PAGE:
Has the thought of escaping city life got you dreaming of a picturesque quiet country property where the kids can explore, and the chooks and even possibly a couple of sheep are free to roam around?
If you are looking for some fresh air and open space, or even just some peace away from the city, a lifestyle block could be a great option.
While there may be a whole lot to love about living in the country, you will need to research and prepare when thinking of buying a lifestyle block that suits your needs.
First things first, what is a lifestyle block?
Well, there isn't an official parameter or land classification on what a lifestyle block is but a good rule of thumb is that the average lifestyle block is just shy of four hectares.
A great tool to use if you are unsure of whether a property is a lifestyle block or not is: QV.co.nz - enter the address, and select the ‘Building Type’. Some councils also provide this information.
Research is imperative
Research is always necessary when purchasing a property of any kind but is critical when thinking of buying rural ones as these come with a whole extra set of things to think about.
While a wishlist is a great starting point, an issues list to be aware of, is equally as important.
Issues could include:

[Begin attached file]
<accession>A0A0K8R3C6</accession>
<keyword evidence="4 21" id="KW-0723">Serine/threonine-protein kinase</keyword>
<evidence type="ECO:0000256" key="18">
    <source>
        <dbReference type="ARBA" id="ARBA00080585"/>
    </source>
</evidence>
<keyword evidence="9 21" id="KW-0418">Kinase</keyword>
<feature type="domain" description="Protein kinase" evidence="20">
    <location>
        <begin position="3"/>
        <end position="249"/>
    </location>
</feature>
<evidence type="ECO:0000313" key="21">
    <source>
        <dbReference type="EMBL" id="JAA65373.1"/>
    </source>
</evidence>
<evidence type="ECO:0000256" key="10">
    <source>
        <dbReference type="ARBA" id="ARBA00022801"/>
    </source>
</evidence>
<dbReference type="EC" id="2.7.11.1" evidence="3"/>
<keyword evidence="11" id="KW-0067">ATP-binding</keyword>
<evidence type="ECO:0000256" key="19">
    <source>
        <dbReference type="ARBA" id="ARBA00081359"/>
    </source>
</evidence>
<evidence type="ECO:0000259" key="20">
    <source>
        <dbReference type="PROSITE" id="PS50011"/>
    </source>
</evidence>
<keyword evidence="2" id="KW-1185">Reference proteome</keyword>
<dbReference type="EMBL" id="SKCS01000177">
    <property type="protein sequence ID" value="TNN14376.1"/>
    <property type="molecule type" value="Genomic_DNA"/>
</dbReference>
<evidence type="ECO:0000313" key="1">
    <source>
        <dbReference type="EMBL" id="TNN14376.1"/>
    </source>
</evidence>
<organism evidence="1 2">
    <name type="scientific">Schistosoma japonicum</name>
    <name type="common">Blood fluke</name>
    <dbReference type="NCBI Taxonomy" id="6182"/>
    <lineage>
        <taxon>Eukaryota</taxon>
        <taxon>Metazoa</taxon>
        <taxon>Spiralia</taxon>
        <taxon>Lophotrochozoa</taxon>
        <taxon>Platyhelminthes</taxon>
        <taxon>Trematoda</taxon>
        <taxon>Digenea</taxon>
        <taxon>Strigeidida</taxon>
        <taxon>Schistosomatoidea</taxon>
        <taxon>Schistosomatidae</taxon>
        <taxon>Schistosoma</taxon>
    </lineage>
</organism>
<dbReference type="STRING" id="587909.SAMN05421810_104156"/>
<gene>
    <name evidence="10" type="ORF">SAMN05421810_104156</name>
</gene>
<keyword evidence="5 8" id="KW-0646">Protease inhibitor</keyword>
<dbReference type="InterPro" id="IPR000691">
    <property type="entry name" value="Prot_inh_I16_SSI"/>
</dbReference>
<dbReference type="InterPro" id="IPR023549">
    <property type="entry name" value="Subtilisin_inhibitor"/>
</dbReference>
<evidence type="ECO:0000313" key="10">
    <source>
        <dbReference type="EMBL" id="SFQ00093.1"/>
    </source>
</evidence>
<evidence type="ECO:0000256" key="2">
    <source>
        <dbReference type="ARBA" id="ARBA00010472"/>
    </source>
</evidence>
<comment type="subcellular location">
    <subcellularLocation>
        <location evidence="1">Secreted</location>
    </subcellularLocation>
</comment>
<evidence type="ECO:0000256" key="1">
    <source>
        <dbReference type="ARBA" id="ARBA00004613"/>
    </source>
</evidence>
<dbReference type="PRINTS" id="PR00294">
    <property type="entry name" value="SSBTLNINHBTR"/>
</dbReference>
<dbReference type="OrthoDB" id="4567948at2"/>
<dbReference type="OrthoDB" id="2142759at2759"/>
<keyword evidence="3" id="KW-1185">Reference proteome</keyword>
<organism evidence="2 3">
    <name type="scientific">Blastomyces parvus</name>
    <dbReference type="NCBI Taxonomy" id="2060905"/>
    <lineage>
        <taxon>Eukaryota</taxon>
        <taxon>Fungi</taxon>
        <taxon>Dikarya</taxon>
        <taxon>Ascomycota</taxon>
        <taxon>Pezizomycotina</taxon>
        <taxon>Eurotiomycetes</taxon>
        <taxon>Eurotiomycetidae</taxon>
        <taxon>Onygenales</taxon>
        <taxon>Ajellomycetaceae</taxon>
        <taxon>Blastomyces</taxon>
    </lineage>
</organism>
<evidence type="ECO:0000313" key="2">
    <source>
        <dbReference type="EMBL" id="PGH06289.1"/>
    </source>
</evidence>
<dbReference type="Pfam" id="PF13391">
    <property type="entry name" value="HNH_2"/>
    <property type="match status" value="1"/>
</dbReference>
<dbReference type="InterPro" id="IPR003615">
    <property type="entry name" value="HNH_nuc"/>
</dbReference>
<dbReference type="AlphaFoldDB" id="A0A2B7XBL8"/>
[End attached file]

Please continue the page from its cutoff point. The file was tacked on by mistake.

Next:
- The condition of the existing septic and plumbing system
- Where are the local schools and will busses be available to collect them and drop them back?
- What is broadband and cellphone reception like? Be sure to get in touch with internet providers to enquire about whether a new broadband line will be able to be set up (you cannot assume that if the neighbour has the internet, that you will be able to get it too as this is not always the case).
- Be sure to check the distances from local rivers and wetlands - it's important to assess the risk of flooding.
More land = more responsibility
Having more land to maintain can prove to be difficult. Make sure that you are up for the challenge, or, that you are able to afford help with more difficult jobs.
It is also a good idea to get your lawyer on board early to check titles, consents and other information that you gather in the process.
Are you aware of the rules?
It is important to remember that rural developments can be subject to rules that restrict what you can do. When talking to your lawyer, always ask that they check if there are any covenants on the property that may have an impact on a future business that you may want to run there; or any planned building projects.
Rural properties (like all properties) can also have easements on the title which relate to access, water or power. Ask that your lawyer check the title, and check what the easements are. Also, ask that they check to see how these will have an impact on your rights and responsibilities as an owner.
Examples could be:
- If the title allows a neighbour access to a piece of their land through your property, do you have any right to limit the type and frequency of that access if you buy it?